The hosts of the 2022 FIFA World Cup have provided plenty of surprises this week, from accommodation that is ill-equipped to handle the soaring desert temperatures to a last minute restriction on alcohol sales.
While the booze ban remains officially in place, non-alcoholic drinks are selling in stadium bars instead of Budweiser. But some licensed alcohol premises remain open to fans.
South Australian Socceroos fan Oscar Sanchez told ACM he had no trouble finding bars selling liquor and was dealing with a hangover to match.
"Qatar has arranged enormous beach clubs, electronic dance music festivals and enormous A-list artists at the FIFA fan festival, all free of cost."
FIFA released a statement on Friday saying alcohol would be tightly controlled and only available in the FIFA Fan Festival and some other licensed venues.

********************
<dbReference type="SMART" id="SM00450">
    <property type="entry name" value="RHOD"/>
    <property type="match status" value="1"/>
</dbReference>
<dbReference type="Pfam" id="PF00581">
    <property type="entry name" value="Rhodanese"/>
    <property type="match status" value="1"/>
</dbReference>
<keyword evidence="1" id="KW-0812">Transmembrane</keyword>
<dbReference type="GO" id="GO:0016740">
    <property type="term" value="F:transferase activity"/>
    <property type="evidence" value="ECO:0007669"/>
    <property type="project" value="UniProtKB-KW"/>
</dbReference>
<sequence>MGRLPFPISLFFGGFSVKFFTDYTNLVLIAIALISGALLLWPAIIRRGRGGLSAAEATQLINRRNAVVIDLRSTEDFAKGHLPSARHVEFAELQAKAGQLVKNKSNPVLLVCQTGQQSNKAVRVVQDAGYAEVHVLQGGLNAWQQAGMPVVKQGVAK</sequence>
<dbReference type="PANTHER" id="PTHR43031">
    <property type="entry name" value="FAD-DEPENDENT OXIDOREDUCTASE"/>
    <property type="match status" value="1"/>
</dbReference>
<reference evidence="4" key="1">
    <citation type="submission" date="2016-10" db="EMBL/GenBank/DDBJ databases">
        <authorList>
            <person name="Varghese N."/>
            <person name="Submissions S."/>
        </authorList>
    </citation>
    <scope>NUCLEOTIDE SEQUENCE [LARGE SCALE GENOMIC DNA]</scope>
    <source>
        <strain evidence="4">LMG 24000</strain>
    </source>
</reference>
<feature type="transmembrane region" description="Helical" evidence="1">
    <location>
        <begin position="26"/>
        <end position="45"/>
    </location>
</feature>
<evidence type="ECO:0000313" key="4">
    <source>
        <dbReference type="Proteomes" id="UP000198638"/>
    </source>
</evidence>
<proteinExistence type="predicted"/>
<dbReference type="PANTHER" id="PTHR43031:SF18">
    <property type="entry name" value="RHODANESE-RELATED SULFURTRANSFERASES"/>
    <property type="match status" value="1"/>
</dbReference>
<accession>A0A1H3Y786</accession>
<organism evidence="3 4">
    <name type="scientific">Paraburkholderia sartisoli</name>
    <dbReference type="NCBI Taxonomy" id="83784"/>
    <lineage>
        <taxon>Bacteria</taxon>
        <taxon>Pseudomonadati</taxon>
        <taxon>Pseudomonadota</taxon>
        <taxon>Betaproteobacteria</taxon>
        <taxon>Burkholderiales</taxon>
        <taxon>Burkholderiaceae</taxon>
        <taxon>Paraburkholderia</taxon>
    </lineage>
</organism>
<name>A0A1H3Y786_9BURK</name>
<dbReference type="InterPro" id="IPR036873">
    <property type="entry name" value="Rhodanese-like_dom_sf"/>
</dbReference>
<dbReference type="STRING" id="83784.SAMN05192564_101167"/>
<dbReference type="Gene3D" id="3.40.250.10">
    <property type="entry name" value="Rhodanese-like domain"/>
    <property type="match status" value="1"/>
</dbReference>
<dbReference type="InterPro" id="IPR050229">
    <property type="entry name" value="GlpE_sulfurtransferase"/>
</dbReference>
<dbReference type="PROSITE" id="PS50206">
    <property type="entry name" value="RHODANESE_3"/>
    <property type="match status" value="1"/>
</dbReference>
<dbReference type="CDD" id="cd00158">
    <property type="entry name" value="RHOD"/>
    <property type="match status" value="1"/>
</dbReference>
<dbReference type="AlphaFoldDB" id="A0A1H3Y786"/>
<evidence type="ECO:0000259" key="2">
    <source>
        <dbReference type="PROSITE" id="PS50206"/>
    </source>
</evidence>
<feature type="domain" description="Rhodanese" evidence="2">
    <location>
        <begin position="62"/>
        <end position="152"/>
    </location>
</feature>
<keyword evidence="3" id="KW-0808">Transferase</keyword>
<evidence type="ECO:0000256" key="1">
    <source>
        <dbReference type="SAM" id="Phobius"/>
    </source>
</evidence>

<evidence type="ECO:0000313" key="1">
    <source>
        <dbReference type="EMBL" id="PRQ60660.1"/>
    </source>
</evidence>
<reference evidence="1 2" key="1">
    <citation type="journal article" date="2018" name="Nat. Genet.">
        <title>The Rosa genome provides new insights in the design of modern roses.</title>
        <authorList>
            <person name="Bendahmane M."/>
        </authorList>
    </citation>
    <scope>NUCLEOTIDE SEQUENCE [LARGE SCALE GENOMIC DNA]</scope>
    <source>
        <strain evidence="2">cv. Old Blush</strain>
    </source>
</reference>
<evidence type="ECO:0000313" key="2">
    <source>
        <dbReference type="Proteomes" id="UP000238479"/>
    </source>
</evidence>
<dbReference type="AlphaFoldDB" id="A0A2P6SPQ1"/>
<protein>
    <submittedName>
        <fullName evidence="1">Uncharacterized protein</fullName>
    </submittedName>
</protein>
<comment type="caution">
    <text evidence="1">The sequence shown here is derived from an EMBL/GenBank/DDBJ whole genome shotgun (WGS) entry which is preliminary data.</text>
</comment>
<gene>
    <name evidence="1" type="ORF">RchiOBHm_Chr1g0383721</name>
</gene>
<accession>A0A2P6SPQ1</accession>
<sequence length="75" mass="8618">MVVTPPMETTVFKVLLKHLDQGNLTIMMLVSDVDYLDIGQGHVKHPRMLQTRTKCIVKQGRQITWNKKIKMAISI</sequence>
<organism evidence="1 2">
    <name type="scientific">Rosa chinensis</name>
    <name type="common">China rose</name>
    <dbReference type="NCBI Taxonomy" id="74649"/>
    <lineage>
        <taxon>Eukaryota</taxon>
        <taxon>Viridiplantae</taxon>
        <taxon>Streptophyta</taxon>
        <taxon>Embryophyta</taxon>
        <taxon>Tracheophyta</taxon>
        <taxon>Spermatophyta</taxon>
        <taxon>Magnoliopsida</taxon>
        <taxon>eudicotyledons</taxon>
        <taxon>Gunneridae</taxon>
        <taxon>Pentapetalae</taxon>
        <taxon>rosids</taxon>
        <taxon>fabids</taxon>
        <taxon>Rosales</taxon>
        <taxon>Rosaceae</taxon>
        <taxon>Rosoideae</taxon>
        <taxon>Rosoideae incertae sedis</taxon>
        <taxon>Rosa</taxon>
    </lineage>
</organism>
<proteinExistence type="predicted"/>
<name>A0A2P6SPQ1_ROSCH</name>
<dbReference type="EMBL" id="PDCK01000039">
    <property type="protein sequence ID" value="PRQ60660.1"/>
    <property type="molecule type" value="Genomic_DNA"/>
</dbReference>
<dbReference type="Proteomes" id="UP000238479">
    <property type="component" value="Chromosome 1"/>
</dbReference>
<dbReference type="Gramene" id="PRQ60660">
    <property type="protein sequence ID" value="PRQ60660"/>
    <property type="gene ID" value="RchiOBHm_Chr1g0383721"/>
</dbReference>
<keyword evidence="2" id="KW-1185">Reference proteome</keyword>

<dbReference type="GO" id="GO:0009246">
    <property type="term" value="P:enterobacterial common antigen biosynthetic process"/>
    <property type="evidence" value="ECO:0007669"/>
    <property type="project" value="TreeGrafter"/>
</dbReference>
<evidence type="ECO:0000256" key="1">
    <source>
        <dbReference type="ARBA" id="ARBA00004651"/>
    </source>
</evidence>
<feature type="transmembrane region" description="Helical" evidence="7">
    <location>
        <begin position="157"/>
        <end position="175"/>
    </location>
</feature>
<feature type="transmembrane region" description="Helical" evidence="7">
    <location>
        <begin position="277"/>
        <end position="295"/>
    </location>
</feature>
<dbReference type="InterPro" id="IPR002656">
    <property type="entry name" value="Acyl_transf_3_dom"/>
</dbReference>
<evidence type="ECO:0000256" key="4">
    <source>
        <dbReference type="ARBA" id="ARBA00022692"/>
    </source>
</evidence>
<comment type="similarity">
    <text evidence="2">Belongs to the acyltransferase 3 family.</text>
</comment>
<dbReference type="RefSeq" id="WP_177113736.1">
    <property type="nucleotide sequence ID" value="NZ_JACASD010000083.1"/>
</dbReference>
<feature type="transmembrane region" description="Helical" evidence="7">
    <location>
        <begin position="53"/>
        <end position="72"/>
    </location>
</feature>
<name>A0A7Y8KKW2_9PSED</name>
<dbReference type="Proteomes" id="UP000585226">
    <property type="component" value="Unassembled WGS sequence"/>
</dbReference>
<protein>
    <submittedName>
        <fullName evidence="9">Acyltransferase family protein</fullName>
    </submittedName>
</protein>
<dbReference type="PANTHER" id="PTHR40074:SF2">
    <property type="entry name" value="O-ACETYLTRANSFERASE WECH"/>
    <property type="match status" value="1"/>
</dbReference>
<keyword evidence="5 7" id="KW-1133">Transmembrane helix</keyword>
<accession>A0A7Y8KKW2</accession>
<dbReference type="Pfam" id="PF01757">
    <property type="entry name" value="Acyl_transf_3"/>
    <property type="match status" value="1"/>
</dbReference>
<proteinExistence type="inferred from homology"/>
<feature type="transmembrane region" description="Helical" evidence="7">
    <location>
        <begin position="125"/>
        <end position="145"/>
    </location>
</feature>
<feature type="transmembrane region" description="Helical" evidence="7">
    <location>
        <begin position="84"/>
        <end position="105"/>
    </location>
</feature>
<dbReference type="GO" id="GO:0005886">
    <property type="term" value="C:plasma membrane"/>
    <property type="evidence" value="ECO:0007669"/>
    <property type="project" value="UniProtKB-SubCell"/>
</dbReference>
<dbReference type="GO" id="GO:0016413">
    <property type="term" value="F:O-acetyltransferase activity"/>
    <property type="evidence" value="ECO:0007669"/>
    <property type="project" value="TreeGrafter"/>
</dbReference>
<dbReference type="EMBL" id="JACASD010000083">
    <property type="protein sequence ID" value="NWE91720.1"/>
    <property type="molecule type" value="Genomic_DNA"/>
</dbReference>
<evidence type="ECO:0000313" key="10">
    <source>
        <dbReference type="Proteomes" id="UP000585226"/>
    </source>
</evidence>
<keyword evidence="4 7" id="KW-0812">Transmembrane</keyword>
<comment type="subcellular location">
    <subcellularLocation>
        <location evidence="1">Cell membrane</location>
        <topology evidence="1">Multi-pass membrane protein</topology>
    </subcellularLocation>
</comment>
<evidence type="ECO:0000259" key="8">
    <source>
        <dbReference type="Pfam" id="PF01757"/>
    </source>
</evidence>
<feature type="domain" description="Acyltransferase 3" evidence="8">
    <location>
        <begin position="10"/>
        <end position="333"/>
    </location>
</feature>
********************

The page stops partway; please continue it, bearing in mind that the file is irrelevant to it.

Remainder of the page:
"Vibe is unreal and unlike popular belief you can drink everywhere," Mr Sanchez claimed.
"The locals are super accommodating and very happy for us to be here" the fan said.
Meanwhile, FIFA's ticketing system caused chaos on the second day of gameplay, locking supporters out of England's match against Iran for 40 minutes.
The wealthy middle eastern nation Qatar built seven new stadiums for the event and refurbished another.
The close proximity of stadiums allows fans to move between matches freely.
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"Over here all stadiums are a $40 uber ride away" Mr Sanchez said.
Fans were able to pack more soccer into their schedule with reduced travel time, he said.
Mr Sanchez has attended three previous World Cup tournaments in Russia, Brazil and South Africa.
"This has never been possible in any other World Cup, unless you can somehow fly" the fan said.
The World Cup revelry continues as Australia gears up to face Tunisia on Saturday at 9pm AEDT.
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